Electric Factory | RRP $239
When shopping for a MIDI Controller, there is a significant step up in quality and cost between entry-level and professional-grade keyboards. Cheaper models either feel unsatisfactory or are dysfunctionally compact, while professional models can represent too great an investment for those testing the remote control waters. Enter the Alesis V49 MKII, sitting bang in the sweet spot for those wanting to balance performance and affordability with a controller that feels like a synthesiser. The V49 MKII has the in-demand features that producers and creators need from a USB MIDI keyboard.
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With a sleek, modern design consisting of rounded corners and a matte black finish, the V49 will look right at home in your studio. In a world of overstimulating, online-gamer connoting RGB lights, the minimalism of the ice blue and black colour scheme is refreshing. At 2.75 kilos, it is portable enough to take anywhere you’ll take your laptop, but built with a reassuring sturdiness that it can survive the inevitable bumps of regular transportation. A single USB cord both supplies power to the V49 and transmits MIDI information, saving clutter in your setup. There is even a Kensington Lock Detector for theft protection, in case you get rolled for your gear on the late-night tram home.
The 49 keys have a decidedly springy and synth-like action to them. This is perfect for beginner to intermediate players that either don’t want to be intimidated by a highly sensitive piano action style controller or want something that feels closer to most synthesisers, as full-weighted actions are mostly reserved for flagship models and digital pianos. At 49 keys, you will need to use the handy octave buttons to open up the full range of your MIDI-controlled instruments, but most users will be happy to save the valuable desk real estate.
The arpeggiator features six modes that play the notes in the corresponding orders: up, down, up/down inclusive of top/bottom notes, up/down excluding top/bottom notes, the order you press the keys and random order. You can latch the arpeggiator, choose how many octaves it travels across, add swing, choose timing divisions, and clock it to an external source. There is plenty here to get you going, to inspire you to write melodies and build songs.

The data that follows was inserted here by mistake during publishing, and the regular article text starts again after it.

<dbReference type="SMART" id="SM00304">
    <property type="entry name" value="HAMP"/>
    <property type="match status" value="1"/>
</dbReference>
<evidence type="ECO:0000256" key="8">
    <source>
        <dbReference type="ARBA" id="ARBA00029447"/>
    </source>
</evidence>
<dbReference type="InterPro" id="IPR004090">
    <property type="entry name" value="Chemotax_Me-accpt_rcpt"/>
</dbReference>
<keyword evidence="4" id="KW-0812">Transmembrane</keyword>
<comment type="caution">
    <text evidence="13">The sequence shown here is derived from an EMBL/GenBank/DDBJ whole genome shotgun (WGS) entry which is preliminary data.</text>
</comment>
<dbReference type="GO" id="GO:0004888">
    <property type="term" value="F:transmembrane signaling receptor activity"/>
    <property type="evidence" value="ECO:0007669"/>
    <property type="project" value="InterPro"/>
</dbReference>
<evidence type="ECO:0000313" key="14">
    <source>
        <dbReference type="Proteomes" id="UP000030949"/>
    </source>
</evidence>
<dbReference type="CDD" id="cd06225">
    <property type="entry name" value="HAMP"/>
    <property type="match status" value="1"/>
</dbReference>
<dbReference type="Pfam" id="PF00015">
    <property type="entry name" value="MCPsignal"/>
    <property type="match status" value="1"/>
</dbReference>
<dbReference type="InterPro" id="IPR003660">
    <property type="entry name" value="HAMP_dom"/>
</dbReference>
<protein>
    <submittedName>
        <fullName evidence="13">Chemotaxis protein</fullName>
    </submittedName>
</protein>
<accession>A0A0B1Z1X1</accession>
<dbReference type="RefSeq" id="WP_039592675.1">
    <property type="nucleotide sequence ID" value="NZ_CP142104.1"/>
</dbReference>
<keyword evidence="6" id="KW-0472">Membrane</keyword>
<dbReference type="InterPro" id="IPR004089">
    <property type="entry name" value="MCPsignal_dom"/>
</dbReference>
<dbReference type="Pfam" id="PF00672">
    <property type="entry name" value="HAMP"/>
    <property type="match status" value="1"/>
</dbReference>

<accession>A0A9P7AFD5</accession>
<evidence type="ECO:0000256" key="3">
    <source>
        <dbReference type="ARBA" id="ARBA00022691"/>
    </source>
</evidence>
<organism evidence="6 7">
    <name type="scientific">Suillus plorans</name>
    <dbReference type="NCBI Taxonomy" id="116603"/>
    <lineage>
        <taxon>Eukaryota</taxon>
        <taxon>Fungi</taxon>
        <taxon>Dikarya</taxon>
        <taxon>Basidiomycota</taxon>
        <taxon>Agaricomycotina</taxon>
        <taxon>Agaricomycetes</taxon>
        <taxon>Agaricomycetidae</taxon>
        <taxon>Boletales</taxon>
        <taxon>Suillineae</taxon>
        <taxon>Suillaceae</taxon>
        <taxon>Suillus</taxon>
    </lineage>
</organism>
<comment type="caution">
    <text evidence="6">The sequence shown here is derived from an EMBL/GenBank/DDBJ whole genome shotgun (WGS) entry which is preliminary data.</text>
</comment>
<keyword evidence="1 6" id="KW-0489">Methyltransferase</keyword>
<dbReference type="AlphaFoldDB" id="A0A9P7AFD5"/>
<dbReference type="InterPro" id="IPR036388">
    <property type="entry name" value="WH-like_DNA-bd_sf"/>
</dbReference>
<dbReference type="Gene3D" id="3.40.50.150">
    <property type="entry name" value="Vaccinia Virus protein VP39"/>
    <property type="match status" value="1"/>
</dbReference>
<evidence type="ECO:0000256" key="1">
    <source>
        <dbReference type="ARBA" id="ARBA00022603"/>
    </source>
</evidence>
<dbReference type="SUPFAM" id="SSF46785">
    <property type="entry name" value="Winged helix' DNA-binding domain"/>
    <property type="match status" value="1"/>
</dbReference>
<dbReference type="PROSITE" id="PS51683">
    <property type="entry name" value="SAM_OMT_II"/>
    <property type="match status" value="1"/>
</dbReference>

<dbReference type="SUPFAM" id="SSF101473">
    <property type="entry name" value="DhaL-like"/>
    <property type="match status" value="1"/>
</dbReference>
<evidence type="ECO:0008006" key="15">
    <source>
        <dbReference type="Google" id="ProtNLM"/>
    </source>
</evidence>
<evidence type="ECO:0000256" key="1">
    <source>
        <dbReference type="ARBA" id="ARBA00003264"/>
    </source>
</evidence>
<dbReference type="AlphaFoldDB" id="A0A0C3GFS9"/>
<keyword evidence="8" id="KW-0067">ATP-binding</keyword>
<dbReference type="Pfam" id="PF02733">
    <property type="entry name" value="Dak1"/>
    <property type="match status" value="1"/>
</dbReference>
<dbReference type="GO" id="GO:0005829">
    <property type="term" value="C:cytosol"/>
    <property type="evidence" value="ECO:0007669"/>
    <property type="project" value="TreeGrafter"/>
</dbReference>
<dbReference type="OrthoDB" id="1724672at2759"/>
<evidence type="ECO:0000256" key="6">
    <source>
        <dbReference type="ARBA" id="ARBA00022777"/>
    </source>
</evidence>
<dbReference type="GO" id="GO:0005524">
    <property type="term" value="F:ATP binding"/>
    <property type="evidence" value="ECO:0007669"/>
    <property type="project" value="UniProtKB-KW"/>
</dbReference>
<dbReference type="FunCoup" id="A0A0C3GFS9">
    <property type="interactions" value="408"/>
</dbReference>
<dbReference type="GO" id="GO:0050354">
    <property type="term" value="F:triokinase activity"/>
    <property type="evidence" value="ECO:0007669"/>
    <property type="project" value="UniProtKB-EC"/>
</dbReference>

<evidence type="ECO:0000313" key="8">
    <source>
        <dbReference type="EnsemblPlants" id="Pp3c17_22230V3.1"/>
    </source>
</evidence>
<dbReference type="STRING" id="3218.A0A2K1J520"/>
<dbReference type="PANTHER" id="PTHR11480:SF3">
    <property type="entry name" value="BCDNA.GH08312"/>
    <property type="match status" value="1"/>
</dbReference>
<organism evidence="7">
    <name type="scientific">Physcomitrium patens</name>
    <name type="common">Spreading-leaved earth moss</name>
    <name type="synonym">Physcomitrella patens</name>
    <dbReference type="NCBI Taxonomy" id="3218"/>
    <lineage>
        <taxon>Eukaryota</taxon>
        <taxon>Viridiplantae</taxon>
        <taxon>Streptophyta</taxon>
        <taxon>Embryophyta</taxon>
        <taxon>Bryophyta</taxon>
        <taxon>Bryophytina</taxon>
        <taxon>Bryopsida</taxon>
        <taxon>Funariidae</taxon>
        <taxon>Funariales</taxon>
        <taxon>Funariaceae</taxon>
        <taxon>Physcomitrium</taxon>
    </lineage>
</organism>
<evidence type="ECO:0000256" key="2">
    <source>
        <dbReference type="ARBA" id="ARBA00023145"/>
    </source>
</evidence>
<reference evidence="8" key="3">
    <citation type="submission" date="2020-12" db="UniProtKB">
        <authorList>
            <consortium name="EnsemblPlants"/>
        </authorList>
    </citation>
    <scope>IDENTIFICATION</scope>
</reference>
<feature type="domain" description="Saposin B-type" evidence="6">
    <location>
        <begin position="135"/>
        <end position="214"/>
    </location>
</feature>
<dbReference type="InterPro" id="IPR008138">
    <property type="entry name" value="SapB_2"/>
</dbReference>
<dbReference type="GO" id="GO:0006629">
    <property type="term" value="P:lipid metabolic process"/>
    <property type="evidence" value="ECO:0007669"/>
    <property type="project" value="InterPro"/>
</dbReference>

There are four assignable knobs to control MIDI ‘Control Change’ messages, adding further tactile control over software or hardware electronic instruments, meaning you do not even have to take your hands off the unit. The velocity-sensitive pads also have a satisfying response, perfect for programming rhythm patterns. The pads are accompanied by ‘Note Repeat’ and ‘Full Level’ buttons, which will be familiar to anyone that’s previously used an MPC.
Speaking of MPCs, the V49 comes with the MPC Beats DAW software, meaning you can hit the ground running producing music with just the addition of a Mac or PC to connect it to. Seven MPC Beats Expansion Packs are included, covering a variety of genres providing you with a great starting point for creating music, ensuring all tastes are covered. The free V49 MKII Editor software covers controller settings such as velocity response for the keys and pads and the MIDI ‘Control Change’ settings for the four customisable knobs. The editor also features 60 free piano lessons from Melodics, which offer an intuitive way to learn or practise the piano at any stage in your playing career, especially if you are on the move.
In use, the V49 was fun to use. In an age of ever-advancing complexity and having to learn brand-specific workflows the simplicity of the V49 was notable. Being class-compliant, there was no need to install drivers, one USB connection and my computer recognised the device. I could instantly play VSTs using the silky touch of the keybed. The free editor came in handy to assign the knobs to generic CCs that I could direct my VST to control filter cutoff and resonance, feedback, and envelope depth. The arpeggiator made writing techno basslines easy work and the pads were a treat to trigger samples. It connected just as quickly to my MPC One where it could play the internal sounds with ease.
The main change from the popular MKI model of the V49 is changing the layout to a more conventional one with the buttons, pads and knobs above the keys as opposed to next to it. This is undoubtedly more ergonomic and intuitive to use as it will avoid crossing hands over or adjusting your line of sight, but it does make the controller deeper in terms of its footprint. The MKI featured smaller pitch and modulation wheels which have been upgraded to full-sized on the MKII.
Alesis have long represented reliable quality and performance at an appealing price and the V49 MKII typifies this. Its minimal design saves time reading the manual from front to back so you can focus on what matters; the music. A highly portable and robust design makes it a no-brainer for anyone looking for a solid 49 key MIDI controller at this price point. This versatile MIDI controller keyboard comes equipped with everything needed to take your ideas from concept to final production. The MKI has been a popular model and the MKII is sure to build on this success.